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Kris Kristofferson, Ray Price, Merle Haggard, others remember country music songwriter Hank Cochran

Hank Cochran-boat

Hank Cochran, the celebrated country songwriter and singer who died Thursday at age 74 from pancreatic cancer, spent most of his life immersed in music, searching for the next song to write, and it sounds like that’s the way he spent his final time on Earth.

“I spent the last day of his life at his bedside along with his family and a few close friends,” singer and songwriter Jamey Johnson told me in an e-mail he sent a few hours after Cochran died at his home in Hendersonville, Tenn. “Buddy [Cannon, the songwriter] joined us later in the afternoon and brought along Billy Ray Cyrus. We sang a range of old gospel songs and many of his own songs to him: ‘I Fall to Pieces,’ ‘Is it Raining at Your House,’ ‘Set 'em Up Joe’ and ‘Make the World Go Away.’

“My 6-year-old daughter even sang along with us on ‘The Chair,’ and she got a kick out of Billy Ray's ‘Achy Breaky Heart’ which even got Hank singing along for a note or two,” Johnson noted. “Although Hank was tired, he didn't want anyone to leave. He was enjoying the fellowship.”

Because Cochran had been struggling for a long time with cancer, many of his friends kept in close touch and spoke to him in person or by phone in his final days. Ray Price told me, “I talked to Hank on Monday and had a chance to say goodbye. This is not a real happy day; he will be missed, I guarantee it. … He was a great person in our business, and he contributed an awful lot.”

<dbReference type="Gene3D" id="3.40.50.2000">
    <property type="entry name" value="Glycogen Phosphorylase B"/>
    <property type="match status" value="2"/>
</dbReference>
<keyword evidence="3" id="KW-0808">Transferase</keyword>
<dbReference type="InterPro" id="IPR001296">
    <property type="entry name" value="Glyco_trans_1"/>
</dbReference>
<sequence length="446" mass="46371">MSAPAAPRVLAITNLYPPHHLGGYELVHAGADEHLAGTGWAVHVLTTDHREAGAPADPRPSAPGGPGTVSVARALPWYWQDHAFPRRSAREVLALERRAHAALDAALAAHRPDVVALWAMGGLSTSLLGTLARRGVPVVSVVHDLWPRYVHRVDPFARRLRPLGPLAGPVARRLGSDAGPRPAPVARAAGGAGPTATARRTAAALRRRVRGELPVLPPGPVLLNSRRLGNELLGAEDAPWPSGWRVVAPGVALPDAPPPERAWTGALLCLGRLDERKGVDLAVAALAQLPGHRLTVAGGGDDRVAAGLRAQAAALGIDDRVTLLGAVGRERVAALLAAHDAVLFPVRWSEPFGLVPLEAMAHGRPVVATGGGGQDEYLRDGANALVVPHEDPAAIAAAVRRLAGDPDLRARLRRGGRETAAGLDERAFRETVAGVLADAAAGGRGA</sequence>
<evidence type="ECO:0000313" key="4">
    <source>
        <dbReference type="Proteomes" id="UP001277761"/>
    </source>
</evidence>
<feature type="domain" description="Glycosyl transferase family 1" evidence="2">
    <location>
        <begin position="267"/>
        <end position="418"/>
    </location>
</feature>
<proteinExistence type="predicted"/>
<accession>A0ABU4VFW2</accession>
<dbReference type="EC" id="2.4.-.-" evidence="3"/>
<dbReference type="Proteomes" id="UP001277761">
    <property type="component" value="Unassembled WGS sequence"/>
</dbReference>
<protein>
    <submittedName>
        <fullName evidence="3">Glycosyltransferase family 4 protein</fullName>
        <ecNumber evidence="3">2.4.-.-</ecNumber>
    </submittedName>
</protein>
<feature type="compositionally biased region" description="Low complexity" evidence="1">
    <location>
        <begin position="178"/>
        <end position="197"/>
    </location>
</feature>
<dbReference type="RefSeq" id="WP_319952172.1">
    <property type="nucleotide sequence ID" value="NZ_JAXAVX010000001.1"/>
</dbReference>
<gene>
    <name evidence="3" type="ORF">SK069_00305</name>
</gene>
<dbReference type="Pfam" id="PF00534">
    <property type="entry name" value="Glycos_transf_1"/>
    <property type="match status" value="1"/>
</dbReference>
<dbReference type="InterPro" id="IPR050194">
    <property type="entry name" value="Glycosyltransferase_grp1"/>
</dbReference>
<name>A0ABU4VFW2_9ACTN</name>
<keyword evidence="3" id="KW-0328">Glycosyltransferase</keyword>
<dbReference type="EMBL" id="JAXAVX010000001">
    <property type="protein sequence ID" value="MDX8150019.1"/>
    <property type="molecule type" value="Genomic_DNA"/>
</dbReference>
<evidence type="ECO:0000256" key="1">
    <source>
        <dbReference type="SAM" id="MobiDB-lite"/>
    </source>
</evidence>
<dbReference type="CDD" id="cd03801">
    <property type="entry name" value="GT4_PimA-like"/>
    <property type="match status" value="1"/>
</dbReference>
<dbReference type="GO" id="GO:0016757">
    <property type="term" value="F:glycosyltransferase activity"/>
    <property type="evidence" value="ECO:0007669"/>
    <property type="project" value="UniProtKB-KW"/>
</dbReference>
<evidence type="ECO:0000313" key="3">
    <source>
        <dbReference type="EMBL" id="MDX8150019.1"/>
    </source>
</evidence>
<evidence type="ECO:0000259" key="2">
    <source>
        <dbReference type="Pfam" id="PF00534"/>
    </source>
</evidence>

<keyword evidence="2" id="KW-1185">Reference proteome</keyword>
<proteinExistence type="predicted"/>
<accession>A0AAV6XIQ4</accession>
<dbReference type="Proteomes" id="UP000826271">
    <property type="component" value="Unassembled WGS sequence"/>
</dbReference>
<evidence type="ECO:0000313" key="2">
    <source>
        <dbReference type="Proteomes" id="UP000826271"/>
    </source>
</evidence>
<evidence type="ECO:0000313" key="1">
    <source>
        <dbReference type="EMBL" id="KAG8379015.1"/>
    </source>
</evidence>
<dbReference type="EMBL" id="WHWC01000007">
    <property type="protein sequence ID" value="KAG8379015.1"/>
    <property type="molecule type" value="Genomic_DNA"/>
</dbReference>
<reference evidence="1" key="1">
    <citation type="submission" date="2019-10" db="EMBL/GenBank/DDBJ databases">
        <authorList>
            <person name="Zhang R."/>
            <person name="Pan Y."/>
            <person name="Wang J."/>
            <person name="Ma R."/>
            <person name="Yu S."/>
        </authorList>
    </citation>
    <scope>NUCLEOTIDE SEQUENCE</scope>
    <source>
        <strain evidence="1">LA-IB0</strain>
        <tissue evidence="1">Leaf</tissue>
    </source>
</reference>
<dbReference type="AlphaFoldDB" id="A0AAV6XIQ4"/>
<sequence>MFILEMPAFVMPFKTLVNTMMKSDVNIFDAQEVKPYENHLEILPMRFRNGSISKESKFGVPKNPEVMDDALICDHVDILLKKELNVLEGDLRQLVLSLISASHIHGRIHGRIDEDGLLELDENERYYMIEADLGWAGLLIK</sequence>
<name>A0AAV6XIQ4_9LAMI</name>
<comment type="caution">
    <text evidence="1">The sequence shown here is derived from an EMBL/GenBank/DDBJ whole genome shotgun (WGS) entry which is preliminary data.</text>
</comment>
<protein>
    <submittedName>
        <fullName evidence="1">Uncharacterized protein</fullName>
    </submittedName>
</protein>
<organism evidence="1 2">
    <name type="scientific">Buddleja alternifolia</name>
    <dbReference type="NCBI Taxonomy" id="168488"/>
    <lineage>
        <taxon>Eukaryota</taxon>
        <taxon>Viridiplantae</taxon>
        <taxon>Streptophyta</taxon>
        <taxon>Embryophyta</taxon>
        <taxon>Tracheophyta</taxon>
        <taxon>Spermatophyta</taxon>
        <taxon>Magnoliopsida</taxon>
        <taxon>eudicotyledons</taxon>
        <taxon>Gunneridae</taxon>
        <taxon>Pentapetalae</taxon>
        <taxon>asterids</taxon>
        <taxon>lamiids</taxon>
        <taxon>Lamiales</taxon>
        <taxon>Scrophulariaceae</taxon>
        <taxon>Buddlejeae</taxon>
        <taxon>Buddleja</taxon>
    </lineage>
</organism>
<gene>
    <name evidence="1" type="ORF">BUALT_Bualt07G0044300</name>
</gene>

Merle Haggard said he also checked in with Cochran on Wednesday night while Johnson and the others were in the room. Haggard had been told when he called that Cochran wasn’t responsive, but when he spoke into the phone “Hello, Hank,” Cochran perked up and said, “Hey -- hi, Merle.”

Haggard asked his fellow songwriter, many of whose songs Haggard recorded over the years, “If we were to write a song together right now, what would it be called?” He said Cochran replied, “Oh . . . ,” and that may have been the last thing he said. “He was our idol,” Haggard said, speaking on behalf of a triumvirate of country’s finest writers: himself, Willie Nelson and Kris Kristofferson.

Kristofferson sent me this note on Friday morning about his longtime friend:

"When I came to Nashville in 1965 there were four songwriters who were in a class by themselves at the top of the business: Roger Miller, Hank Cochran, Willie Nelson and Harlan Howard. They didn’t just write the most hits; their songs were beautiful, timeless classics. And on top of that they were some of the funniest people on the planet.

"Once we were all together being filmed taking turns singing our songs when suddenly the action was interrupted by Poodie Locke -- Willie’s famous roadie -- punching Hank in the face hard, apparently over a woman he’d stolen. It sort of disrupted things for awhile, and I remember Willie saying, “It was kinda like seeing your mother-in-law drive off a cliff in your new Cadillac. I thought, ‘All right! Oh, no!'